Deceased , Historic




1941 - 2023

In 1987, Teddy Seymour was officially designated the first black man to sail around the world when he completed his solo sailing circumnavigation via the canals in Frederiksted, St. Croix, of the United States Virgin Islands. Seymour was a Golden Circle Award recipient, by the Joshua Slocum Society. He was awarded Lifetime Membership with the Joshua Slocum Society, and the Virgin Islands Legislature enacted a resolution to preserve his contribution into Virgin Islands maritime history.

Teddy Seymour was the first Black man to complete a single-handed circumnavigation of the world via the Suez and Panama Canals on June 19, 1987, becoming the 161st person to do so. Seymour was born in Yonkers, New York, in 1941, and was fascinated with the Hudson River from a young age, leading him to build a raft and drift down the river at the age of 13. Seymour received a track and field scholarship to Central State University in Wilberforce, Ohio, but joined the Marines after graduation and served for seven years, including in Vietnam, before resigning honorably as a Captain. After leaving the Marines, Seymour learned to sail in Newport Beach and lived aboard a small Columbia for almost five years before purchasing Love Song, a 35’ Ericson Mark I Sloop, which he used to sail to the Panama Canal to take a job as an elementary school teacher in St. Croix in the US Virgin Islands.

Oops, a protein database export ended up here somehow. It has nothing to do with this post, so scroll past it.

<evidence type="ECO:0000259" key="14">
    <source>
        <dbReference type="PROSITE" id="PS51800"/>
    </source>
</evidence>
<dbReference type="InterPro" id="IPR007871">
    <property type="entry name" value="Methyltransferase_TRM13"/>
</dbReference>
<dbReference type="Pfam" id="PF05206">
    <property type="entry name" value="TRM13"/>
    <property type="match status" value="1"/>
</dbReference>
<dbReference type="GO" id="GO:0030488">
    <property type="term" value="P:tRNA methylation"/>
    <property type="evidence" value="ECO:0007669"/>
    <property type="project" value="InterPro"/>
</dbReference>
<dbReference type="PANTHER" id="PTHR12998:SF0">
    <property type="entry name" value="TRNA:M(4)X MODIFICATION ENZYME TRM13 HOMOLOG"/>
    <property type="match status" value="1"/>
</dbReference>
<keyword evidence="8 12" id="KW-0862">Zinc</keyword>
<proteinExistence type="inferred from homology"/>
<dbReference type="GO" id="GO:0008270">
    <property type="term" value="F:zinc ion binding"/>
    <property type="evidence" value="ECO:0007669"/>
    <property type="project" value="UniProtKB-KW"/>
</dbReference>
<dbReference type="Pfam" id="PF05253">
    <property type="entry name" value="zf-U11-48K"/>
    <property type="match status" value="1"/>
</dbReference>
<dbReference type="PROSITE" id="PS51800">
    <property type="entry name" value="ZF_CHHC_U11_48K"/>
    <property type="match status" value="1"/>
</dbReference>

Seymour spent seven years preparing for his trip around the world, reinforcing the production boat’s hull and rigging, and planning his route. He ended up making twelve stops on his Westward route from St. Croix after being warned by the US Counsel to avoid South Africa. Seymour’s reason for sailing around the world was to simply do it, and he completed the voyage for less than $6,000.

On April 11, 2023 Teddy Seymour passed away. Read his obituary here.

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